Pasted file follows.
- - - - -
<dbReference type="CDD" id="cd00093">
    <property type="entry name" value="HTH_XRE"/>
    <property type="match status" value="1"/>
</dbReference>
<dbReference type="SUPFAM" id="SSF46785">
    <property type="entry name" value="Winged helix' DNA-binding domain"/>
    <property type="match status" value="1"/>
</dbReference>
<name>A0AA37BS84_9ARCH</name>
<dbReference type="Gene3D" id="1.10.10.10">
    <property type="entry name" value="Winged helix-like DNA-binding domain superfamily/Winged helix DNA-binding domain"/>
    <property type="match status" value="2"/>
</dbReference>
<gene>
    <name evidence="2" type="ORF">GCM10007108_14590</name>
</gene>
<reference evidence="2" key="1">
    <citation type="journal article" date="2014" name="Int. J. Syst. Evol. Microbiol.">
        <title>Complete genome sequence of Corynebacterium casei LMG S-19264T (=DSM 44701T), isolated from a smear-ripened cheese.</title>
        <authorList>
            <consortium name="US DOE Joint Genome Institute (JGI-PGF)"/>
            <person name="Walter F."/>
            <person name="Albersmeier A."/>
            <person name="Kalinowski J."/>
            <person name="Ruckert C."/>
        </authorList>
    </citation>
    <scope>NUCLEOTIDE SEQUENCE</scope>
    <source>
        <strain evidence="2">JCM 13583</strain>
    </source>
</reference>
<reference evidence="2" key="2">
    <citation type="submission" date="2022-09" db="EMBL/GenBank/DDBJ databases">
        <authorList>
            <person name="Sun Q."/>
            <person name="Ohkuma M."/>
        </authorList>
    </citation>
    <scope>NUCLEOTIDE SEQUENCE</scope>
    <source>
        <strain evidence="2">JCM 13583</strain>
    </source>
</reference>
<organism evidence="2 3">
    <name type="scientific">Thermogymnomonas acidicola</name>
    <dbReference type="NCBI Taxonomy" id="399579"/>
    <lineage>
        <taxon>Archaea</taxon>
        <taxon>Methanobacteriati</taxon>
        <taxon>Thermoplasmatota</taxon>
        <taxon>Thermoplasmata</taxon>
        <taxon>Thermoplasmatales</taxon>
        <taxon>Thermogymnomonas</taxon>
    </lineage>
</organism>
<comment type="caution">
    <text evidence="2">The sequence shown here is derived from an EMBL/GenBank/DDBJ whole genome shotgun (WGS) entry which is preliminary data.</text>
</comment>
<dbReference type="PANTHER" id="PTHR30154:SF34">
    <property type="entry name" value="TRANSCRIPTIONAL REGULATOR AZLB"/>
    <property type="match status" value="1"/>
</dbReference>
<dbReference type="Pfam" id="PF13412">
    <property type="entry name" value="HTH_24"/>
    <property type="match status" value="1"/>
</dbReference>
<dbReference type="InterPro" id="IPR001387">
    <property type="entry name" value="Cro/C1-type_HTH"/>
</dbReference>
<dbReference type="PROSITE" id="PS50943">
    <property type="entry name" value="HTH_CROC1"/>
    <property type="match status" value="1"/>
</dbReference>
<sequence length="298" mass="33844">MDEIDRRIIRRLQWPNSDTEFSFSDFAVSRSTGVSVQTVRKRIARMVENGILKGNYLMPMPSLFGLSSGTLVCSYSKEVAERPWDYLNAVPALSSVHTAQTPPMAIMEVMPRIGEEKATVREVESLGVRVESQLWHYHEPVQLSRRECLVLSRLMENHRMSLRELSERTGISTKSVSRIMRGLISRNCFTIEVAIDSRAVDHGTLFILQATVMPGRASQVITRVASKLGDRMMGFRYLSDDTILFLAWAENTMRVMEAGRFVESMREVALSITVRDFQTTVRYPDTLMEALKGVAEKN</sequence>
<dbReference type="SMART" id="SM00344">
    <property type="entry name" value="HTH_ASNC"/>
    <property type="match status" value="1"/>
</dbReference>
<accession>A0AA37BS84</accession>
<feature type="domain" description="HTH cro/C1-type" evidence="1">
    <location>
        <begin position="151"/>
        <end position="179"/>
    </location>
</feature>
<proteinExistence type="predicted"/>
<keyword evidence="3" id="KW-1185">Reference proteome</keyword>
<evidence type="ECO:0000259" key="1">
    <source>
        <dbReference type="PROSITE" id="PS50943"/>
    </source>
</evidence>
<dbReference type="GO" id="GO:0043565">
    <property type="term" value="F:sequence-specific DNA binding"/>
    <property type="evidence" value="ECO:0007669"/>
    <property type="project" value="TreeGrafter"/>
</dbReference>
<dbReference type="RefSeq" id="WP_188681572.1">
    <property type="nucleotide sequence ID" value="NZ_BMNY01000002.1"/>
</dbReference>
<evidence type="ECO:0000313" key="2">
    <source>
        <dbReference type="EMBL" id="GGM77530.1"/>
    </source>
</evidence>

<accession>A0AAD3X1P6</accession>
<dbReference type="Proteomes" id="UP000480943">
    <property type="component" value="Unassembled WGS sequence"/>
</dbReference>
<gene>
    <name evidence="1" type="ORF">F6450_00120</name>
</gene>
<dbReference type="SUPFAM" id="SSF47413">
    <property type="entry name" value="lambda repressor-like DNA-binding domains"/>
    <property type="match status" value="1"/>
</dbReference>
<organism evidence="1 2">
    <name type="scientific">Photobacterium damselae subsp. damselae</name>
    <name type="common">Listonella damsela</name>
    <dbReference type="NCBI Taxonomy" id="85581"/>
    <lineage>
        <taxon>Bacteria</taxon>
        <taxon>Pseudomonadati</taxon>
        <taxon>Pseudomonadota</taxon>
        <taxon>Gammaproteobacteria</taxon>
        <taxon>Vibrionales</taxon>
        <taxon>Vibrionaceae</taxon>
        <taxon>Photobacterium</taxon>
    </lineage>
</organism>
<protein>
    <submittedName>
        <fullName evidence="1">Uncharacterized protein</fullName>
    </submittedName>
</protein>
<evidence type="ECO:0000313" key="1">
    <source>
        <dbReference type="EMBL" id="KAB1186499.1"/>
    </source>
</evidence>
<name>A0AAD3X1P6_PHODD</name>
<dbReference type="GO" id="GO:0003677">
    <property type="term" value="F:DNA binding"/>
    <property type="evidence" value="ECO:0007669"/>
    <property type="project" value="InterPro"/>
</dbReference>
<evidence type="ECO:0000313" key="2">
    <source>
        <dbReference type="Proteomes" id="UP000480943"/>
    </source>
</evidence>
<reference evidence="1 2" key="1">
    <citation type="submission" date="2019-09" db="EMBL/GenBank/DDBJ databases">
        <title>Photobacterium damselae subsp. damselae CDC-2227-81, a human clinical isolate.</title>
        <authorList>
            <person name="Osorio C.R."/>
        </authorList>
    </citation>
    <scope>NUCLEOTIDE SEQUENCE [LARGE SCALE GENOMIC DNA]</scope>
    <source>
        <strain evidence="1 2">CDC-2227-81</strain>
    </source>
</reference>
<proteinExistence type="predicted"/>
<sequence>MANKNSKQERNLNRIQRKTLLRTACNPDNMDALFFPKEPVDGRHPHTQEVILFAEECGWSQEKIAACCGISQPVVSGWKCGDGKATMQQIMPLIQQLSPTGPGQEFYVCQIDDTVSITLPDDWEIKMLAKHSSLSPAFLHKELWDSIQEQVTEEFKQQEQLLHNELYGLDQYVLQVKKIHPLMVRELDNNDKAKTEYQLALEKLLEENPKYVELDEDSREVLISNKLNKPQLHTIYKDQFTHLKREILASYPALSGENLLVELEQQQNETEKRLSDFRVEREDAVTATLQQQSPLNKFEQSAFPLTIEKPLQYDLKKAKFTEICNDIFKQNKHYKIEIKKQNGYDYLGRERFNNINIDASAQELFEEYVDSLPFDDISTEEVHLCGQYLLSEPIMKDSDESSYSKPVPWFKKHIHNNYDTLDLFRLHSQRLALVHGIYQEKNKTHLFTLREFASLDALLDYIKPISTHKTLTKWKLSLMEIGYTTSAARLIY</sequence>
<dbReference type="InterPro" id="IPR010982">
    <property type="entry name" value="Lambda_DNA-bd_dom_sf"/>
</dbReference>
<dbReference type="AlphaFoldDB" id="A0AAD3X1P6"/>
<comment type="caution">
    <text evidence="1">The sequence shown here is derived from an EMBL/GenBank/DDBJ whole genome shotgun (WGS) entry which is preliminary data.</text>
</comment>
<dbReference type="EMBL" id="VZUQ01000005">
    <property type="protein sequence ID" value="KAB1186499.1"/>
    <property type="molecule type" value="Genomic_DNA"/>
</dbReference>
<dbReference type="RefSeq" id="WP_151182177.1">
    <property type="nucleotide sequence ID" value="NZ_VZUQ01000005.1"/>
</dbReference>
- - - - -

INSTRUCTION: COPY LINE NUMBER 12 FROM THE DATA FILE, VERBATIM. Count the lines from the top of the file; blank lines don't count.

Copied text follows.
    <property type="match status" value="2"/>